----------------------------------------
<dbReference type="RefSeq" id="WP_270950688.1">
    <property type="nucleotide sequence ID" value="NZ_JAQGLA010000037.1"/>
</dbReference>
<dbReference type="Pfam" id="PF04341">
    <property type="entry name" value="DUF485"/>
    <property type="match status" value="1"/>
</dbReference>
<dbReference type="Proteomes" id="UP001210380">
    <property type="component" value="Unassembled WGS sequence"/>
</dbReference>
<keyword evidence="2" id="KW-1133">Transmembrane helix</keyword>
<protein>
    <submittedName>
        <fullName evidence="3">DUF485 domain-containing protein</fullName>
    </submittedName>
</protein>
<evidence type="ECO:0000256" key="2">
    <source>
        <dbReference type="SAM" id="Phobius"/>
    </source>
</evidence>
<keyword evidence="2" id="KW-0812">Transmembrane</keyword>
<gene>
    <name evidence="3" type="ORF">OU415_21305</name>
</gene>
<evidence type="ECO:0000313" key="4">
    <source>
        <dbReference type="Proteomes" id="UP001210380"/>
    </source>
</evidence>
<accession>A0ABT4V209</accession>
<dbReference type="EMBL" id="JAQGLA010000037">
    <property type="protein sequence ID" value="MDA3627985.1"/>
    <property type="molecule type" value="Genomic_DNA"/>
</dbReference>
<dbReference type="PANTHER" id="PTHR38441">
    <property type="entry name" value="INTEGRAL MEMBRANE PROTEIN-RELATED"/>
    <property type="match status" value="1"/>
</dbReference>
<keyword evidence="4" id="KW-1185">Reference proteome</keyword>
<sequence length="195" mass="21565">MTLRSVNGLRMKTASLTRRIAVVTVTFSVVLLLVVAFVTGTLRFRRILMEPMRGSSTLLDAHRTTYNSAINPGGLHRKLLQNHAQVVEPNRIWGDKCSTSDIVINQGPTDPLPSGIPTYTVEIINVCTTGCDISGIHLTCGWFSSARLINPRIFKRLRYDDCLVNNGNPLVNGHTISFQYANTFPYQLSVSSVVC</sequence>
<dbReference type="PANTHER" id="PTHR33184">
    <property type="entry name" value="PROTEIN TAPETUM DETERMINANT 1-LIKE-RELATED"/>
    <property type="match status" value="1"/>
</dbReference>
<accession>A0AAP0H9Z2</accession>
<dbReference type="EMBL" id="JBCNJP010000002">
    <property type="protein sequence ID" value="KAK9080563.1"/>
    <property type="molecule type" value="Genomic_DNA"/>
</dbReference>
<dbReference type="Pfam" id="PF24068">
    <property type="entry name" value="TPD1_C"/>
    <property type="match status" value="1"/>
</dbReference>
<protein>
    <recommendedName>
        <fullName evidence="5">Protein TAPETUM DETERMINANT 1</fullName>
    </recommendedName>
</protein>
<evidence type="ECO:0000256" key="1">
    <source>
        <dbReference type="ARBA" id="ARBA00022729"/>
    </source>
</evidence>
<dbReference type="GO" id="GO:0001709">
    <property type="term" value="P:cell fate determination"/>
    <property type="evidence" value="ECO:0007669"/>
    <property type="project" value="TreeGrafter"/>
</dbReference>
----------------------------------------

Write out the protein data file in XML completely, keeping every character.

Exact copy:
<dbReference type="RefSeq" id="WP_270950688.1">
    <property type="nucleotide sequence ID" value="NZ_JAQGLA010000037.1"/>
</dbReference>
<dbReference type="Pfam" id="PF04341">
    <property type="entry name" value="DUF485"/>
    <property type="match status" value="1"/>
</dbReference>
<dbReference type="Proteomes" id="UP001210380">
    <property type="component" value="Unassembled WGS sequence"/>
</dbReference>
<keyword evidence="2" id="KW-1133">Transmembrane helix</keyword>
<protein>
    <submittedName>
        <fullName evidence="3">DUF485 domain-containing protein</fullName>
    </submittedName>
</protein>
<evidence type="ECO:0000256" key="2">
    <source>
        <dbReference type="SAM" id="Phobius"/>
    </source>
</evidence>
<keyword evidence="2" id="KW-0812">Transmembrane</keyword>
<gene>
    <name evidence="3" type="ORF">OU415_21305</name>
</gene>
<evidence type="ECO:0000313" key="4">
    <source>
        <dbReference type="Proteomes" id="UP001210380"/>
    </source>
</evidence>
<accession>A0ABT4V209</accession>
<dbReference type="EMBL" id="JAQGLA010000037">
    <property type="protein sequence ID" value="MDA3627985.1"/>
    <property type="molecule type" value="Genomic_DNA"/>
</dbReference>
<dbReference type="PANTHER" id="PTHR38441">
    <property type="entry name" value="INTEGRAL MEMBRANE PROTEIN-RELATED"/>
    <property type="match status" value="1"/>
</dbReference>
<keyword evidence="4" id="KW-1185">Reference proteome</keyword>
<sequence length="195" mass="21565">MTLRSVNGLRMKTASLTRRIAVVTVTFSVVLLLVVAFVTGTLRFRRILMEPMRGSSTLLDAHRTTYNSAINPGGLHRKLLQNHAQVVEPNRIWGDKCSTSDIVINQGPTDPLPSGIPTYTVEIINVCTTGCDISGIHLTCGWFSSARLINPRIFKRLRYDDCLVNNGNPLVNGHTISFQYANTFPYQLSVSSVVC</sequence>
<dbReference type="PANTHER" id="PTHR33184">
    <property type="entry name" value="PROTEIN TAPETUM DETERMINANT 1-LIKE-RELATED"/>
    <property type="match status" value="1"/>
</dbReference>
<accession>A0AAP0H9Z2</accession>
<dbReference type="EMBL" id="JBCNJP010000002">
    <property type="protein sequence ID" value="KAK9080563.1"/>
    <property type="molecule type" value="Genomic_DNA"/>
</dbReference>
<dbReference type="Pfam" id="PF24068">
    <property type="entry name" value="TPD1_C"/>
    <property type="match status" value="1"/>
</dbReference>
<protein>
    <recommendedName>
        <fullName evidence="5">Protein TAPETUM DETERMINANT 1</fullName>
    </recommendedName>
</protein>
<evidence type="ECO:0000256" key="1">
    <source>
        <dbReference type="ARBA" id="ARBA00022729"/>
    </source>
</evidence>
<dbReference type="GO" id="GO:0001709">
    <property type="term" value="P:cell fate determination"/>
    <property type="evidence" value="ECO:0007669"/>
    <property type="project" value="TreeGrafter"/>
</dbReference>